In the article, based on these findings, I proposed two implications for future development of situation specific theories: (a) to continue our efforts to further develop, specify, and modify the concepts and sub-concepts of situation specific theories through “integrative approaches”; and (b) to support the situation specific theories with strong collective evidence from nursing practice and apply and evaluate the situation specific theories in practice settings. From this stance, I would like to work on further recommendations for future development of situation specific theories.

Through this blog, I hope to open a conversation on the directions for future development of situation specific theories, which would be essential for future nursing knowledge development. Any thoughts would be greatly appreciated.

I join Dr. Im in encouraging you to respond to her article, and participate in a conversation here about these ideas!  This kind of conversation is vital for the future development of our discipline!  You can download your copy of her article while it is featured at no cost, so read it today, and come back here to join the conversation!


Nursing perspectives on culture and health

The article now featured in our “Editor’s Picks”by Martha Baird illustrates perfectly, to me, many of the features that characterize nursing perspectives.  The article, titled “Well-being in Refugee Women Experiencing Cultural Transition,” recounts two research studies that Dr. Baird conducted.  These studies provided evidence from which she developed a situation-specific theory of wellness among South Sudanese refugees in her community.  The concepts that stand out as specific concerns for nursing include culture, wellness, transition, family, relationships and health.  Here Dr. Baird describes the experience of this research, and the South Sudanese family who helped make her work possible:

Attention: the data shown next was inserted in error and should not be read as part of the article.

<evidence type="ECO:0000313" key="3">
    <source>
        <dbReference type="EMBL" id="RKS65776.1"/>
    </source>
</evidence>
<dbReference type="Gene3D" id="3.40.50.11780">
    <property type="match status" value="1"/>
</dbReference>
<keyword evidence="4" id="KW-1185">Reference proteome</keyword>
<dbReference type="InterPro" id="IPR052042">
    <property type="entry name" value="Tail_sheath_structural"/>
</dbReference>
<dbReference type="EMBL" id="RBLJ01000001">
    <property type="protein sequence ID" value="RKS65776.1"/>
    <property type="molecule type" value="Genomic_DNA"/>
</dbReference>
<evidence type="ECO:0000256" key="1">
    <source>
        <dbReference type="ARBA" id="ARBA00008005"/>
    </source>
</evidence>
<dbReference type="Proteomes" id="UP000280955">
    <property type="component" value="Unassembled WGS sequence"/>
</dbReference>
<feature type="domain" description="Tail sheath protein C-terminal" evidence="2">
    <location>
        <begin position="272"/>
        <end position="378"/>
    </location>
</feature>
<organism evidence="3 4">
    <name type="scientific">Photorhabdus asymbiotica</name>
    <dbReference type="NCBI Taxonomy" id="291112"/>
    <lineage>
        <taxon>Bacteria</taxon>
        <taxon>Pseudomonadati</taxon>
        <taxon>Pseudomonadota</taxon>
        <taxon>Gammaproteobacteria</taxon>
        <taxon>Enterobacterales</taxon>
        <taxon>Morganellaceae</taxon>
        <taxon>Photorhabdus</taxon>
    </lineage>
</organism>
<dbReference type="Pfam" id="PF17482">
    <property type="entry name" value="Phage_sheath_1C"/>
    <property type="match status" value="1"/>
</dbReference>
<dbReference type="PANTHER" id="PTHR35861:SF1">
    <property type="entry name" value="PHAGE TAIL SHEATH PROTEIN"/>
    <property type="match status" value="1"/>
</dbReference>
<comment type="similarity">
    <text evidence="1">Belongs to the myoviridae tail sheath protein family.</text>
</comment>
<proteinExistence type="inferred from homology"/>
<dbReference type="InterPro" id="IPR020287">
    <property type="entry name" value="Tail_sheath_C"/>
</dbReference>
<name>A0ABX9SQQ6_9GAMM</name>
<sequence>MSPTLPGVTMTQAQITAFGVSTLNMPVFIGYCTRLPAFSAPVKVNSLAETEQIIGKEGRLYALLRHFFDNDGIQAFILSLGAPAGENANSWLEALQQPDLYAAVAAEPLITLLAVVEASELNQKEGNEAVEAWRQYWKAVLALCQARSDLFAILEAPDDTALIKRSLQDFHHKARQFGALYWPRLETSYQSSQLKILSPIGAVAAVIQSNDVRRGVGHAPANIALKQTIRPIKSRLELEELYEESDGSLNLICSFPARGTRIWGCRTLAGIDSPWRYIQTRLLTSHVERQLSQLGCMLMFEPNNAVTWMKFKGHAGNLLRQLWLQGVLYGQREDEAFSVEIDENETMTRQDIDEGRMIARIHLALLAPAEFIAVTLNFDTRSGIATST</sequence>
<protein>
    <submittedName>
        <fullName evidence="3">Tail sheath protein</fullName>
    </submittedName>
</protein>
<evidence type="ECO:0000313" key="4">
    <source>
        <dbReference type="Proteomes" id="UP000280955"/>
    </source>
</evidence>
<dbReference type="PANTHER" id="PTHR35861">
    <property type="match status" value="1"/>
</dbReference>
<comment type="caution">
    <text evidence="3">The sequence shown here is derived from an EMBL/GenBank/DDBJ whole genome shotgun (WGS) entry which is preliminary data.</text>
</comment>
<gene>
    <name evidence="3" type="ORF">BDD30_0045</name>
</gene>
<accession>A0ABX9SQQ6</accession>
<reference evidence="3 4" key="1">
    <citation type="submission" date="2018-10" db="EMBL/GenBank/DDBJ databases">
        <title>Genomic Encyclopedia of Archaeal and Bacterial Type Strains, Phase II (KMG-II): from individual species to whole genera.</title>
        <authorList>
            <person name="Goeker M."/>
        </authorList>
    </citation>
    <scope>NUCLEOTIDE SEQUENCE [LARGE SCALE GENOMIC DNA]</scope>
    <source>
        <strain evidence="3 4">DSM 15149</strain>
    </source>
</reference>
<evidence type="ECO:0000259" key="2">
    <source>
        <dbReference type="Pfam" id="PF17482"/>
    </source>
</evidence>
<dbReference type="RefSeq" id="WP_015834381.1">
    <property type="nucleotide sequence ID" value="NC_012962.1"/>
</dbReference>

The research that led to the Theory of Well-being in Refugee Women in Cultural Transition would not have been possible without the help and guidance of Rebecca Mabior and John Akuei, my friends, translators, and interpreters. They have not only served as culture brokers between the South Sudanese community and myself, but have become part of our extended family.

John and Rebecca came to the US in 2001 as refugees. John was one of the Lost Boys of Sudan from the Kakuma Refugee Camp in Kenya. Rebecca came from Khartoum, the capital of Sudan, where she was practicing as a registered nurse. She and John met in the US, married, and have three children Atem 8 years, and Akon and Akuei, 3 year-old twins (see family picture). Their families still live in South Sudan and have never met their three children. Since South Sudan became a separate nation on July 9, 2011, they are able to visit their homeland for the first time in over 10 years. Next year, their oldest son, Atem will meet his grandparents for the very first time.

Working with the Sudanese refugee community on these two research projects has taught me the importance of long-term and sustainable relationships with the communities we are serving and hoping to effect positive health change.